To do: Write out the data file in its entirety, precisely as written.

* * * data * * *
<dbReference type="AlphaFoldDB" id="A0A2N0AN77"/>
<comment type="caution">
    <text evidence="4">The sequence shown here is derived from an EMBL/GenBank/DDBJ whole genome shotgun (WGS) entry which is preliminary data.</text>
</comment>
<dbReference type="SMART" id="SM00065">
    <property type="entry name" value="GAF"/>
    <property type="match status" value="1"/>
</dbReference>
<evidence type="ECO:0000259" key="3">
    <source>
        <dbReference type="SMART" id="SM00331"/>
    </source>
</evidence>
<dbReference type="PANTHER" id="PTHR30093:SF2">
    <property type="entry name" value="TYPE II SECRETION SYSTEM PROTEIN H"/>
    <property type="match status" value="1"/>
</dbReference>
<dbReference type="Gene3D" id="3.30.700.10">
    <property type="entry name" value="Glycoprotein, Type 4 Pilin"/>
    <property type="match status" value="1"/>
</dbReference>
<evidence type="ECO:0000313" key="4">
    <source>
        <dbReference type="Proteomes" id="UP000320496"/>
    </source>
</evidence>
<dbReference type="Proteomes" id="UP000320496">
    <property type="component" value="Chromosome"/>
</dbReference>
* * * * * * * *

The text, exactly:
<dbReference type="AlphaFoldDB" id="A0A2N0AN77"/>
<comment type="caution">
    <text evidence="4">The sequence shown here is derived from an EMBL/GenBank/DDBJ whole genome shotgun (WGS) entry which is preliminary data.</text>
</comment>
<dbReference type="SMART" id="SM00065">
    <property type="entry name" value="GAF"/>
    <property type="match status" value="1"/>
</dbReference>
<evidence type="ECO:0000259" key="3">
    <source>
        <dbReference type="SMART" id="SM00331"/>
    </source>
</evidence>
<dbReference type="PANTHER" id="PTHR30093:SF2">
    <property type="entry name" value="TYPE II SECRETION SYSTEM PROTEIN H"/>
    <property type="match status" value="1"/>
</dbReference>
<dbReference type="Gene3D" id="3.30.700.10">
    <property type="entry name" value="Glycoprotein, Type 4 Pilin"/>
    <property type="match status" value="1"/>
</dbReference>
<evidence type="ECO:0000313" key="4">
    <source>
        <dbReference type="Proteomes" id="UP000320496"/>
    </source>
</evidence>
<dbReference type="Proteomes" id="UP000320496">
    <property type="component" value="Chromosome"/>
</dbReference>